One of the most contentious aspects of AI is the meaning of'intelligence.' No one debates the meaning of the word'strength,' or belittles the idea that machines can be stronger than humans, or even tries to re-define mechanical strength to mean some mysterious physico-spiritual capability that is unique to humans. The debate around the meaning of intelligence when it crops up in any conversation on AI is extremely baffling - until we take into account the fragile psychology of humans. Somehow, we've convinced ourselves that cognitive abilities are the sole province of the human brain, while we grudgingly cede the physical realm to the machines. Every encroachment on human cognitive abilities is fiercely contested.
Could behavioural economics and machine learning help to better understand consumers' movie preferences? A team of researchers from the University of Cambridge, the University of West England, and the Alan Turing Institute dove deeper into this question, in a fascinating study that combines behavioural economics, business and AI. Marco Del Vecchio, Alexander Kharlamov, Glenn Parry, and Ganna Pogrebna used their diverse skillsets to develop tools that could help the media industry to better understand what content viewers really want to see. Currently, the motion picture, media and entertainment industry selects content offerings based on top-down decisions, typically informed by expertise, experience, surveys and focus groups. "Our main motivation was to understand whether and to what extent we can put viewer perceptions at the heart of the equation," the researchers said.
Neural networks show impressive results working with image data. Today, well-trained technology out-performs the human brain when it comes to classifying millions of images or recognizing patterns in the photos taken by Kepler telescope. As a result, AI-enabled image analysis and processing have made their way to diverse areas, far beyond photography or social media. EBay, for example, launched a computer vision feature that allows to search products using image instead of keywords or description. Opting for Image Search, a customer can simply take a picture of the product and use it to find a similar one in the marketplace.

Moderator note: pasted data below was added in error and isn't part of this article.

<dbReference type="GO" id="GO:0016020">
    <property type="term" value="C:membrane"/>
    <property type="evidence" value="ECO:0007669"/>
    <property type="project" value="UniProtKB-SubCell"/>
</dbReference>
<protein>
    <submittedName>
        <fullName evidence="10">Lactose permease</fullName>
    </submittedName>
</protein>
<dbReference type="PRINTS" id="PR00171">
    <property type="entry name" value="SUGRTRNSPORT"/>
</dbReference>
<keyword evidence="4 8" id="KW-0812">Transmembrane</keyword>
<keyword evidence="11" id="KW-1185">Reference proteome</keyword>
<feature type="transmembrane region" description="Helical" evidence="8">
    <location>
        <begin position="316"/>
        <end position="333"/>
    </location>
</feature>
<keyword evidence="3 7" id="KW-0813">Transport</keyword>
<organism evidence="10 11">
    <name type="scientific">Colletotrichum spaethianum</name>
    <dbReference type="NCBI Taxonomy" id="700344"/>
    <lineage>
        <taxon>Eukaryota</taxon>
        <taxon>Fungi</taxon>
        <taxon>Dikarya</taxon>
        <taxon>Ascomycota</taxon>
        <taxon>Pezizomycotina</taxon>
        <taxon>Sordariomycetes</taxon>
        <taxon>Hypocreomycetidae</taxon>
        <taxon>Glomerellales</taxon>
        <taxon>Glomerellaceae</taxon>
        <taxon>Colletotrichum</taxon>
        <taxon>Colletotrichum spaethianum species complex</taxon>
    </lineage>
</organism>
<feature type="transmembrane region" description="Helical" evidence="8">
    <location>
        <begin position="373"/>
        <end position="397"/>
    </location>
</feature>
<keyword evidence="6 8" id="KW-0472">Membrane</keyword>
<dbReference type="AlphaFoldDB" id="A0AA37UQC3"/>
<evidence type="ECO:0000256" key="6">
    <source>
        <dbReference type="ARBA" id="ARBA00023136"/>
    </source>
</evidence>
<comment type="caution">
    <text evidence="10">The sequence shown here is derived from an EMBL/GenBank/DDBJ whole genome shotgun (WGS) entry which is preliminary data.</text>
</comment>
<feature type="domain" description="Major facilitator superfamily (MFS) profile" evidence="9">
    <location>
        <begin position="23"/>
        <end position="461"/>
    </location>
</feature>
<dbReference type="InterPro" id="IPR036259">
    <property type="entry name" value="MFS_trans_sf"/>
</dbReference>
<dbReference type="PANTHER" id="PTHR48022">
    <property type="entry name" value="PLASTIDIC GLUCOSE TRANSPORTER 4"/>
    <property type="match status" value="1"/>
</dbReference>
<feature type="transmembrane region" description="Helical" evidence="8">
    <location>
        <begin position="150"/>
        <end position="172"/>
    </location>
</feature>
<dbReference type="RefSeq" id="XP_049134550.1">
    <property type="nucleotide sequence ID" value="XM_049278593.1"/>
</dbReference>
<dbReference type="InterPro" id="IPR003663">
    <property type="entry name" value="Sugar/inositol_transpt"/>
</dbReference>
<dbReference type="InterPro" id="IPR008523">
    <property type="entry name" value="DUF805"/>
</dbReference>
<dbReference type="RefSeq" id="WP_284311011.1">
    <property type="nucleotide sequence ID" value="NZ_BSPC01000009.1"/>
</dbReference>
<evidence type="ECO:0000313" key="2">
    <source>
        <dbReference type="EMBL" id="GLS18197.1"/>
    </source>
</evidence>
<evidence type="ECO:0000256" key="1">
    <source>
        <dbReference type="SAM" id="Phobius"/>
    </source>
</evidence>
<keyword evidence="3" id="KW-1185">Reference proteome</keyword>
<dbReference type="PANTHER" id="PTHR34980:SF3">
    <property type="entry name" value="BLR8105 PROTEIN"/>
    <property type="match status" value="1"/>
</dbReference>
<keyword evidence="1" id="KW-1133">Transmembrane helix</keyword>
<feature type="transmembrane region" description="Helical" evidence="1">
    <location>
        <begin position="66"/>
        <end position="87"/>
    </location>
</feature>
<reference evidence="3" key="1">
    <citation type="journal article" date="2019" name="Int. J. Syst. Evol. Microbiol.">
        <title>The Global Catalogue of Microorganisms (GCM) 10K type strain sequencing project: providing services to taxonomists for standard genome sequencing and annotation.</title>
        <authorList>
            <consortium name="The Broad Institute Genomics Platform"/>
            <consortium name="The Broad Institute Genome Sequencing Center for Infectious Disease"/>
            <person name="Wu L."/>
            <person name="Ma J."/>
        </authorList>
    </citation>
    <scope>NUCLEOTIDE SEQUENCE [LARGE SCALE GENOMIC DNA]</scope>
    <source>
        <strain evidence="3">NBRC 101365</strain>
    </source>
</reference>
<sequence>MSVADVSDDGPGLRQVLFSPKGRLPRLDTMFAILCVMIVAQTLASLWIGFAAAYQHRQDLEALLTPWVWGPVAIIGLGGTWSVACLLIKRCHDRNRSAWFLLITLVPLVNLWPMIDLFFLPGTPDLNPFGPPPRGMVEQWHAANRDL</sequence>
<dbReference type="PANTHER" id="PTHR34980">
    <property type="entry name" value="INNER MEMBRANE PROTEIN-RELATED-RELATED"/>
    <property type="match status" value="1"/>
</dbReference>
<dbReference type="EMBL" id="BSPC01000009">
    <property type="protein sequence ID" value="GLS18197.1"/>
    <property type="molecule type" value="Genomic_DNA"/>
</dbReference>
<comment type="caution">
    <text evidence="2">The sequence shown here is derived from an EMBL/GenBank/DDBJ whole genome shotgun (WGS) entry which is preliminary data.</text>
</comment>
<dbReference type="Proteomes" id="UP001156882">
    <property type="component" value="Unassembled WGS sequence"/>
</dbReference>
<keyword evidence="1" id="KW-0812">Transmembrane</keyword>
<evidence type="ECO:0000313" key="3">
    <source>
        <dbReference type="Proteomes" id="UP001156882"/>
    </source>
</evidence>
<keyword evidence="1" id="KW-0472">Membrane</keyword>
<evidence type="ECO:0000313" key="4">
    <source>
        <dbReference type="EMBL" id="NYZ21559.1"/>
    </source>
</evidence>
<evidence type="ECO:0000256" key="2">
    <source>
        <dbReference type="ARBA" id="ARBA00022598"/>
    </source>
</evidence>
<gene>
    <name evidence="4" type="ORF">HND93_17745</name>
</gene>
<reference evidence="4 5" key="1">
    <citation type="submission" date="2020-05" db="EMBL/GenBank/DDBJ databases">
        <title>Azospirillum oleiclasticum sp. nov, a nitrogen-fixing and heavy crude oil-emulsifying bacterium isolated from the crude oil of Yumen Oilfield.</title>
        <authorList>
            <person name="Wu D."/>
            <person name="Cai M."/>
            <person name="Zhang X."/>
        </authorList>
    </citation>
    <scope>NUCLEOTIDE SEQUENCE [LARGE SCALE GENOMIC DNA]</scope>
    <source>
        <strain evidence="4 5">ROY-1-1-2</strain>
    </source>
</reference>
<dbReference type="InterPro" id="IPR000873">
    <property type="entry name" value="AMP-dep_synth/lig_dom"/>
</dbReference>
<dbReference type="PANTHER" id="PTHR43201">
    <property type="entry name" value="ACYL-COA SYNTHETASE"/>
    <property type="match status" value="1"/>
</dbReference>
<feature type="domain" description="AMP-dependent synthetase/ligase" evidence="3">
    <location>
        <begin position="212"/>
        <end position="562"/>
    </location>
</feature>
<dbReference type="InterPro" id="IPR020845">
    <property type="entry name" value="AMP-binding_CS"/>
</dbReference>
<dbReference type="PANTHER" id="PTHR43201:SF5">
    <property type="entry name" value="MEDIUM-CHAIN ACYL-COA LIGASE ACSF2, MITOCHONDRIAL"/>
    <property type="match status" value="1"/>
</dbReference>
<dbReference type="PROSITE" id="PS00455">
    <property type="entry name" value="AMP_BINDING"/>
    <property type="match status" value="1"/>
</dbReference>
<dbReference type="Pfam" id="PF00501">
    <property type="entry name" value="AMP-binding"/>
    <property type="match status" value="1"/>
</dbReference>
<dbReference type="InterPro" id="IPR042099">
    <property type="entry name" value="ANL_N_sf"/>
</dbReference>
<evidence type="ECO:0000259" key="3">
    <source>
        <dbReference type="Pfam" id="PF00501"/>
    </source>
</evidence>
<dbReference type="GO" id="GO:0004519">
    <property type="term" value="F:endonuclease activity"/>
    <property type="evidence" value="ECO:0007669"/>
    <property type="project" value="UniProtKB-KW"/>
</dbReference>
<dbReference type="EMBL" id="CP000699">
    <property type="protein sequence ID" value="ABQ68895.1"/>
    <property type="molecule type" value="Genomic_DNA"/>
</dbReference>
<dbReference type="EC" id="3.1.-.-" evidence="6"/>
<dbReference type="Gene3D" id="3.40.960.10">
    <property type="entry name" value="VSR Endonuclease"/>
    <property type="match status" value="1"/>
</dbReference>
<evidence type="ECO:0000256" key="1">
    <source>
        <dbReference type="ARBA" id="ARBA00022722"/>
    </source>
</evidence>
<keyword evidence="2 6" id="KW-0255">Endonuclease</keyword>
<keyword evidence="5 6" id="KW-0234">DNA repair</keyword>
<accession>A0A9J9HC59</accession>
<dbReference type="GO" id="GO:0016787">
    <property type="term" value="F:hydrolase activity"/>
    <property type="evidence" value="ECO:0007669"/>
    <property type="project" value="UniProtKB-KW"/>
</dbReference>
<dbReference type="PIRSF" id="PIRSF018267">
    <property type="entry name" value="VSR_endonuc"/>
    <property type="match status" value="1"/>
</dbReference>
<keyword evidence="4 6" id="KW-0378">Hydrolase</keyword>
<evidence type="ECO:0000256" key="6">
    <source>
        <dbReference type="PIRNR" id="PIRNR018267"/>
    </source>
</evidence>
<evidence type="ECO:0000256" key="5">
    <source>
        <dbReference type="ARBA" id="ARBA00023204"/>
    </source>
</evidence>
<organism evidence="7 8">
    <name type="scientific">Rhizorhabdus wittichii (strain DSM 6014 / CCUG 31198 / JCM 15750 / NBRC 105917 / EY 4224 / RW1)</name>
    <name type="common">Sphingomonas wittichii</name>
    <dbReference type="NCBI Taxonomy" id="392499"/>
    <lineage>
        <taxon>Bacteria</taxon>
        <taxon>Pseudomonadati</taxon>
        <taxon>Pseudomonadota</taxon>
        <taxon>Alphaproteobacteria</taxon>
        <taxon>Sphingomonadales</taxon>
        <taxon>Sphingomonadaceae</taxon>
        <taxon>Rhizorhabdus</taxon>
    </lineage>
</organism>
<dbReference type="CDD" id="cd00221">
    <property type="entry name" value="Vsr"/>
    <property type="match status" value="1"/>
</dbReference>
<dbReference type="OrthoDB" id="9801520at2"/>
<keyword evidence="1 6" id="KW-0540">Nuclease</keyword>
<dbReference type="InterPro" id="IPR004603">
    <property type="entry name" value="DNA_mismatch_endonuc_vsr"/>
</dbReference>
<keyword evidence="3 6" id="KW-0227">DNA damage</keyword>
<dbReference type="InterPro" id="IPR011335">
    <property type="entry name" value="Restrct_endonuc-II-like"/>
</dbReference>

Today, Artificial Intelligence (AI) and Machine Learning (ML) are two popular terms that tech companies cannot stop talking about. Everyone from Google and Microsoft, to Apple, Samsung and Amazon are going big on AI. Besides smartphones, smart speakers, voice assistants, apps, connected cars, security surveillance, healthcare and customer support are other areas where AI is used. Machine Learning (and deep learning) has been going on for years, and now with the data that exists, tech companies are putting it to the best use. On device machine learning combined with artificial intelligence can help in anticipating things in advance.
Don't fall behind when it comes to applying machine learning in your facility. Employing analytics with the mass of data collected in your facility can help you cut costs across the board. There are five steps key to getting the most out of machine learning, according to Ash Awad, Chief Market Officer at McKinstry, a design, build, operate and maintain firm. Follow this blueprint to optimize your building through data analytics. Related: Machine Learning 101: Is Predictive Analytics Possible in Your Facility?